George Pinney’s 17 years of stewardship over the Door County Parks System came to an end on Sept. 28, when he succumbed to the bone marrow cancer he’d been diagnosed with in February of this year.
Pinney, who started as a park aide with the county in 1994 before he became director of the Door County Parks System in 1995, worked tirelessly to both improve upon and expand the county’s parks. Under his watch, Door County gained 182 new acres of parkland, brought in over $12 million in grant money for the parks system, and completed improvement projects at a list of parks so numerous that it would be impossible to name them all.
The most notable of those was perhaps the acquisitions and renovations at the park that was known as Olde Stone Quarry County Park. In April of this year, the county renamed it in honor of Pinney via a resolution submitted in-part by County Board Supervisor Charles Brann.
“[George’s] legacy will probably be seen from the very northern tip of the county, on Washington Island, down to the southern part of the county,” says Brann, who worked with Pinney as head of the county’s Airport and Parks Committee. “I’ve been travelling a lot back and forth from here to Green Bay recently, and when you see that ‘Welcome to Door County’ sign, that’s got George Pinney written all over it. He’s what I think of when I drive into Door County.”
Sean Ryan, director of the Door County Triathlon, says Pinney wanted to make the county’s parks about more than just passive enjoyment. Pinney was instrumental in helping Ryan set up the triathlon, which takes place in Frank E. Murphy Park, and this year was the first that Pinney wasn’t wearing his straw hat and standing at the end of the race with Ryan, holding the tape across the finish line.
“He’d be there all day long, waiting for the last runner to cross,” says Ryan.
Ryan says Pinney was kind, patient, and encouraged him to stick with the event even when it only managed to break even the first couple years.
“He was a wonderful listener, and he had a vision for the greater good of the community,” says Ryan. “He was concerned with the peninsula as a whole.”
Pinney’s passion for the natural world was something he took with him into every aspect of his life. When he wasn’t working on the county parks, he could be found volunteering at Sturgeon Bay Moravian Church or Crossroads at Big Creek, maintaining their lawns and landscapes as well as performing various odd jobs.
“Man, if he could get down on his tractor and go do something for them, he’d always really get a kick out of that,” says Ben Pinney, one of George’s three sons.
Tanner Pinney, another son, says when his father wasn’t helping others he would be at home working on his own lawn, applying the same ethic of improvement and expansion that he brought to the county’s parks.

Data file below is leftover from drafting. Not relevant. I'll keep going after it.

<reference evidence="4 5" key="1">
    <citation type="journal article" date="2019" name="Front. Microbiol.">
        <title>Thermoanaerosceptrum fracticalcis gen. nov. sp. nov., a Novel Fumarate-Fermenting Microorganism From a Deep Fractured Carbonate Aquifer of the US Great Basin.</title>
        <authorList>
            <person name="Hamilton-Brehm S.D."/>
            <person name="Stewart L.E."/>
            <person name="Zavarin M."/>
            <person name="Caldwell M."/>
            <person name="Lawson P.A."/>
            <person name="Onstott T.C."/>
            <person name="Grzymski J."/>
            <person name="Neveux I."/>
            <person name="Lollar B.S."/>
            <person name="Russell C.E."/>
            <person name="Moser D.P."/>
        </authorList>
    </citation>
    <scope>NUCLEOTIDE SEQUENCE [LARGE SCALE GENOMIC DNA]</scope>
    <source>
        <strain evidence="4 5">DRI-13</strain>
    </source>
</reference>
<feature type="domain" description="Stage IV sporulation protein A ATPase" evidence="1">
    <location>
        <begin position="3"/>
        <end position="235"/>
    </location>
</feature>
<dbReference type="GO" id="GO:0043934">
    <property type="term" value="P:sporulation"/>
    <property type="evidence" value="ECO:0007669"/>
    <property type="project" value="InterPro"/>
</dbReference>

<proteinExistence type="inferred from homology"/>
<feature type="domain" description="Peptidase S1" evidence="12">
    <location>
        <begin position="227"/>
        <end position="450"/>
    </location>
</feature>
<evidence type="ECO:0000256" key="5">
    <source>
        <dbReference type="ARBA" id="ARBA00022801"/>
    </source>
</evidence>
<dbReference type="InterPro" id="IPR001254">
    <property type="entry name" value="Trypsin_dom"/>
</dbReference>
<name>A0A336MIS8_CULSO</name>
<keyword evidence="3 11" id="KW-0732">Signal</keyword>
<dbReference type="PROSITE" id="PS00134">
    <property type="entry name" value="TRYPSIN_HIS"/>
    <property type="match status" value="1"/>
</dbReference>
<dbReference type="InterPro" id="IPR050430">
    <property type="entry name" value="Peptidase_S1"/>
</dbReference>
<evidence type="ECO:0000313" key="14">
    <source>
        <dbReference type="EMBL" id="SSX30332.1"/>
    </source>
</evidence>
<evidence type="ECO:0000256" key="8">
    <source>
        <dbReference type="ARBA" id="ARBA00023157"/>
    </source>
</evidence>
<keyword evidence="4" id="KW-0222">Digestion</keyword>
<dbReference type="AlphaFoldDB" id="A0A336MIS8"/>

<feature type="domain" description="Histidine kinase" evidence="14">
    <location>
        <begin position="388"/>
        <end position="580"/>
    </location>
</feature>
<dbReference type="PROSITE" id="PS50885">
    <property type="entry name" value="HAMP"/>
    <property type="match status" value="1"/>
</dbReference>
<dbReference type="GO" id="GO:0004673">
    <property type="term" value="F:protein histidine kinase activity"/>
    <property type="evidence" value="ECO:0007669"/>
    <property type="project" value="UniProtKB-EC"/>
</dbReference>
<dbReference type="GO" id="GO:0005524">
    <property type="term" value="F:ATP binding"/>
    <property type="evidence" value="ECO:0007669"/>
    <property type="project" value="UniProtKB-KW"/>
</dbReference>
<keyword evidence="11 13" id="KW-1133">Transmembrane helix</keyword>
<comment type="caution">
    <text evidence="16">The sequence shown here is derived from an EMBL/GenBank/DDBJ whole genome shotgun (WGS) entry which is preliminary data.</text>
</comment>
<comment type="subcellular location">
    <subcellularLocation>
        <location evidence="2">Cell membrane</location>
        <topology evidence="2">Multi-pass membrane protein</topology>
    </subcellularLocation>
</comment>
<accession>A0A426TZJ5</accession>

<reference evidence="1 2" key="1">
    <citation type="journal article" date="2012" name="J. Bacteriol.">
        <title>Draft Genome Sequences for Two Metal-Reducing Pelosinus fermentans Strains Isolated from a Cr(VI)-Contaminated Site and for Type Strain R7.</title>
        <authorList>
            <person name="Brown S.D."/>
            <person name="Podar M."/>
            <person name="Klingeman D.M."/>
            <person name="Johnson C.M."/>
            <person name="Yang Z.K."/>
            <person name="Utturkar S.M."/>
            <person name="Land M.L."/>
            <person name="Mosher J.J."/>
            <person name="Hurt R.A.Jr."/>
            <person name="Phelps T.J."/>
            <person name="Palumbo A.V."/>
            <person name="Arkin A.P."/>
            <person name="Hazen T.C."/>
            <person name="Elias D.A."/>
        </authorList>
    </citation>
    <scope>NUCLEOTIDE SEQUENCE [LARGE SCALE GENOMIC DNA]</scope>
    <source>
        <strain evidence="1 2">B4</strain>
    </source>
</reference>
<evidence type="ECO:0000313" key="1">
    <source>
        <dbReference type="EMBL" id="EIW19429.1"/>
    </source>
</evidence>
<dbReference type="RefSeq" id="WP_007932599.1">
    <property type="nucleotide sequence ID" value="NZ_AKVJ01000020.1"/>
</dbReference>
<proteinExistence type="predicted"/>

“We tried not to let him mow the lawn because he’d always take one more pass to make it a little bigger for next time, hoping no one would notice,” says Tanner. “So we’d always volunteer to mow the lawn so he couldn’t. He’d always be out to make it a little bigger and a little better.”
Tanner says George put all of himself into everything he did, whether it was watching over the county’s parks or watching over his children, Tanner, Ben, and Burke, with his wife, Julie.
“There was no halfway with him,” says Tanner. “He was considerate and passionate and loving and everything the classic father should be.”
Greg “Fuzzy” Sunstrom, owner of Fred and Fuzzy’s in Sister Bay, became a part of Pinney’s family in 2007, when his daughter Claire married Tanner. Sunstrom says Pinney was an avid Badgers and Packers fan who had a great sense of humor and loved to tease.
“He was always telling little stories and little things going on,” says Sunstrom. “When he was telling stories there was just this grin on his face, like he was leading you astray.”
According to Sunstrom and Tanner, Pinney handled his illness as well as could be expected and made sure to organize his personal affairs and reach out to his extended family before his time came to an end.
Even in his last days, the county’s parks were on Pinney’s mind. One of the last conversations Sunstrom had with Pinney was about the possibility of the Emerald Ash Borer sneaking into some of the trees at Door Bluff Headlands County Park.
“He was still worried about his parks and things not getting done that needed to be done,” says Sunstrom.
Tanner says there were a number of projects that George was working on before his death, including trying to open up the cave at Frank E. Murphy Park so the public could explore it and learn about it.
“His passion really was the space around us and the land and the trees and the planet and taking care of it so it’s around for other generations to enjoy,” says Tanner.
A memorial service for George Pinney will be held at 11 am on Oct. 6 at Sturgeon Bay Moravian Church, with visitation from 9 am until the start of the service.
In lieu of flowers, memorials may be made in Pinney’s name to the Sturgeon Bay Moravian Church or Friends of the Door County Parks.